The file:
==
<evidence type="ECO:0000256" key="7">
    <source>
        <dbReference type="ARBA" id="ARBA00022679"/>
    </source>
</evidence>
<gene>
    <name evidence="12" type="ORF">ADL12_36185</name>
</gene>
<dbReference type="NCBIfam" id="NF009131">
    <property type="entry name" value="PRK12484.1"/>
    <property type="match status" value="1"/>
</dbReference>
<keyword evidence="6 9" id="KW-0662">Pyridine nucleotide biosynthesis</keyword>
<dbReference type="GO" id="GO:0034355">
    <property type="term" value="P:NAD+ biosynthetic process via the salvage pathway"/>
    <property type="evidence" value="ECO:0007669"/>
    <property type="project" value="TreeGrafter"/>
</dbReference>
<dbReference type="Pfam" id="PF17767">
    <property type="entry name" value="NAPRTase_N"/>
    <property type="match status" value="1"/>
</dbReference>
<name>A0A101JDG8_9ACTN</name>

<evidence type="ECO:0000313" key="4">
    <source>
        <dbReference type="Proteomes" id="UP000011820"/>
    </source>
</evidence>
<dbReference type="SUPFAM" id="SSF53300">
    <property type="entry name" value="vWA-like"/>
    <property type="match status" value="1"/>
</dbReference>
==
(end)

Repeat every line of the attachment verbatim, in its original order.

<evidence type="ECO:0000256" key="7">
    <source>
        <dbReference type="ARBA" id="ARBA00022679"/>
    </source>
</evidence>
<gene>
    <name evidence="12" type="ORF">ADL12_36185</name>
</gene>
<dbReference type="NCBIfam" id="NF009131">
    <property type="entry name" value="PRK12484.1"/>
    <property type="match status" value="1"/>
</dbReference>
<keyword evidence="6 9" id="KW-0662">Pyridine nucleotide biosynthesis</keyword>
<dbReference type="GO" id="GO:0034355">
    <property type="term" value="P:NAD+ biosynthetic process via the salvage pathway"/>
    <property type="evidence" value="ECO:0007669"/>
    <property type="project" value="TreeGrafter"/>
</dbReference>
<dbReference type="Pfam" id="PF17767">
    <property type="entry name" value="NAPRTase_N"/>
    <property type="match status" value="1"/>
</dbReference>
<name>A0A101JDG8_9ACTN</name>

<evidence type="ECO:0000313" key="4">
    <source>
        <dbReference type="Proteomes" id="UP000011820"/>
    </source>
</evidence>
<dbReference type="SUPFAM" id="SSF53300">
    <property type="entry name" value="vWA-like"/>
    <property type="match status" value="1"/>
</dbReference>